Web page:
The scarcity of information about the development is partially due to the secrecy maintained by the prison. The communication barriers in place have been an obstacle for human rights organizations for years, Rob Freer of Amnesty International told RT.

“We have to wait until a detainee is released, before we can speak to them. This leads to underreporting on individual detainee cases and at least to a time lag. The lawyers themselves are not there the whole time and it requires declassification of certain information when they do get to,” he said.

President Barack Obama promised to shut down the notorious prison at the start of his first term in office, but failed to deliver.

Kit B (276)
Saturday March 16, 2013, 11:08 am

The president must wait for Congress to agree before he can shut down Guantanamo Prison. We now know about the hunger strikes, we know about the constant terror tactics used, the betrayal of our own moral values, and yet it goes on, and with many that still claim this is a "protection" from terrorist. I think not, rather it is a cause from recruiting new young terrorists.

roxy H (350)
Saturday March 16, 2013, 12:11 pm
UGH, Gitmo.. what a plague...this place needs to be SHUT DOWN! a long time ago dammit!!!

Angelika R (143)
Saturday March 16, 2013, 12:39 pm
I definitely agree with Kit. thank you for speaking it out. We know congress must approve the closing down which of course, they never will. And few other countries have voluntarily taken inmates despite the earlier call to do so.

Kit B (276)
Saturday March 16, 2013, 1:10 pm

We have tried some of these suspected terrorists in US courts, evidence was presented to a jury, they each had legal representation, almost all were found to be guilty. Though I personally may question the validity of some of that evidence, it was done according to laws of this land. To do anything less is a statement that we do not trust our own courts or system of justice.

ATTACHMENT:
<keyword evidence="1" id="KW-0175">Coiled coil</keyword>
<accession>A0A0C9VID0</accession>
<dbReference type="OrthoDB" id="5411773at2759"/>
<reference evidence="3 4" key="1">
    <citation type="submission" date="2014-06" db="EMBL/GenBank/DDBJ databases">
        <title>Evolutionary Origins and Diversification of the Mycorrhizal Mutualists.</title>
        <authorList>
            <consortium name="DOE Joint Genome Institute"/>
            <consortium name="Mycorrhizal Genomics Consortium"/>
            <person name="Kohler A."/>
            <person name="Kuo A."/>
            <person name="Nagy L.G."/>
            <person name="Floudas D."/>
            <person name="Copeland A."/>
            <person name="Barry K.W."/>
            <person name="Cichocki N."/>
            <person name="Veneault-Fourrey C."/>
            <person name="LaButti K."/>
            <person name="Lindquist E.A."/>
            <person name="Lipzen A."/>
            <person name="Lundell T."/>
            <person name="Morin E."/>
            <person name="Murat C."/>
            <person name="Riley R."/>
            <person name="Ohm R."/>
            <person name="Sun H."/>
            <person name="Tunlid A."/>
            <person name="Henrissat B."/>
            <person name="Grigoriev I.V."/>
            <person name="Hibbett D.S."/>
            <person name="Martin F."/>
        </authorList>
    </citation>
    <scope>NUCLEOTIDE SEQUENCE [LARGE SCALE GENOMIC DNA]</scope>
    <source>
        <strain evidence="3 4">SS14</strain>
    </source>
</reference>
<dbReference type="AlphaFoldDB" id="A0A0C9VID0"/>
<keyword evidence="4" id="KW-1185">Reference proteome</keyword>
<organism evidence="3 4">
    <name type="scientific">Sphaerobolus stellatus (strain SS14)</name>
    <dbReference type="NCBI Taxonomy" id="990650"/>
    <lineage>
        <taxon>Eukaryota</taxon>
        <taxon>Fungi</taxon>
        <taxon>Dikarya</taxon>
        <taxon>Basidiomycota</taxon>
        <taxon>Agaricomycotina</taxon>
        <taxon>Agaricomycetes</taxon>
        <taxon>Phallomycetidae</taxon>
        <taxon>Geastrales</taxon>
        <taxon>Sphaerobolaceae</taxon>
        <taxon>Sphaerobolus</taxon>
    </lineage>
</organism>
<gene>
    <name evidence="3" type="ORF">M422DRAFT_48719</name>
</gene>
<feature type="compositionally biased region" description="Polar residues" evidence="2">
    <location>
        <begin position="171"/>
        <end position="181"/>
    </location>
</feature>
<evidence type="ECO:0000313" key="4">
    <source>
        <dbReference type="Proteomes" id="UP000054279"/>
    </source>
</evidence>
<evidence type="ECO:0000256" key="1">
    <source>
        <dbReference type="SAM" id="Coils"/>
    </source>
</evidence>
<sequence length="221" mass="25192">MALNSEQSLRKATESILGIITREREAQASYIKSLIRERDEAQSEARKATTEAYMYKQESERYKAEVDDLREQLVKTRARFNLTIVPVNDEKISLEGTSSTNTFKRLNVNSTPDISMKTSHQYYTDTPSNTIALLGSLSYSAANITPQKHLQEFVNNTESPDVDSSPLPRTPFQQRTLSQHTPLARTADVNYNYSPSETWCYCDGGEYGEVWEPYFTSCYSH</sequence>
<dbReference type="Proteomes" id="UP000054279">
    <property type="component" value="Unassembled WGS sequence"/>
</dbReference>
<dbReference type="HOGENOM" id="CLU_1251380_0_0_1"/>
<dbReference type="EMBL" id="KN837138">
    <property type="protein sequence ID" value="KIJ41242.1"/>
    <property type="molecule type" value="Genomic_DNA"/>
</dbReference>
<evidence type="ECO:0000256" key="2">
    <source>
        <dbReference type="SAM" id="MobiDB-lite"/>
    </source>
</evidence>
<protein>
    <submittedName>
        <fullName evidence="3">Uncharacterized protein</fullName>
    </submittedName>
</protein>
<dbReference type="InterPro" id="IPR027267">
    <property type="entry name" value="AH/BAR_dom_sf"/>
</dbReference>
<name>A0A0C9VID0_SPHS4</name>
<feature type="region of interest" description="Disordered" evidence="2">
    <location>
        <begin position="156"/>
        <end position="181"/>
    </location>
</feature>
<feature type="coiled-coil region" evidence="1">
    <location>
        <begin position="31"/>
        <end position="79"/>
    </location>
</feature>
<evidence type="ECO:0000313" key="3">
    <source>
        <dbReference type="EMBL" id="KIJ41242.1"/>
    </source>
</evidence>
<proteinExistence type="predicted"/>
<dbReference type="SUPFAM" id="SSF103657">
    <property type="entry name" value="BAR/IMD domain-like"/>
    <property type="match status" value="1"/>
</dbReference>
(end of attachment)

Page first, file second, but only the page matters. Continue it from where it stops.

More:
Rose B (141)
Saturday March 16, 2013, 4:41 pm
Hate this place

Fiona Ogilvie (565)
Saturday March 16, 2013, 6:44 pm
Hunger strikes can accomplish so much. Saint Patrick's Day always reminds me of this fact.

Giana Peranio-paz (398)
Sunday March 17, 2013, 1:27 am
The terrorists in our prisons also go on hunger strikes and I don't always know if it is a justified act or not. We really don't have all the facts and it's easier just to believe they were all tried justly and incarcerated justly.

Many Feathers (139)
Sunday March 17, 2013, 5:14 am

Angelika R (143)
Sunday March 17, 2013, 7:27 am
@ Giana- I can understand your emotions, - that is human nature. But in a democracy you don't choose the easy way but the one and only just way if there is evidence. As for the"administrative detention" there surely IS enough evidence to disprove your beliefs.
(Administrative detention= arrest and detention of individuals by the state solely on the basis of an administrative order, without either indictment or trial, usually for security reasons.)

Deborah W (6)
Sunday March 17, 2013, 1:05 pm
Personal choice ... food is available.

Winnie Adams (179)
Sunday March 17, 2013, 1:50 pm

Nelson Baker (0)
Sunday March 17, 2013, 2:00 pm
The food is available to them, if they don't want to eat it is their choice. Let them starve. I have no sympathy for them.

Lois Jordan (63)
Sunday March 17, 2013, 2:33 pm
Noted. I agree Gitmo must close, and have been asking POTUS and the Congress to do that for awhile. The hunger strike is a peaceful method of protest.

Gloria H (88)
Sunday March 17, 2013, 4:20 pm
Everyone deserves a fair trial. Everyone. Otherwise we are not really the fair country we paint ourselves to be. Maybe there is a hermit in the Ozarks that has never heard of 9/11, but we still need to find a jury and give these people a trial. We are no better than any dictatorship that locks people away without trial. This is not the America that I pledged alligance to as a kid.

Birgit W (160)
Sunday March 17, 2013, 4:41 pm

Robert K (31)
Sunday March 17, 2013, 8:07 pm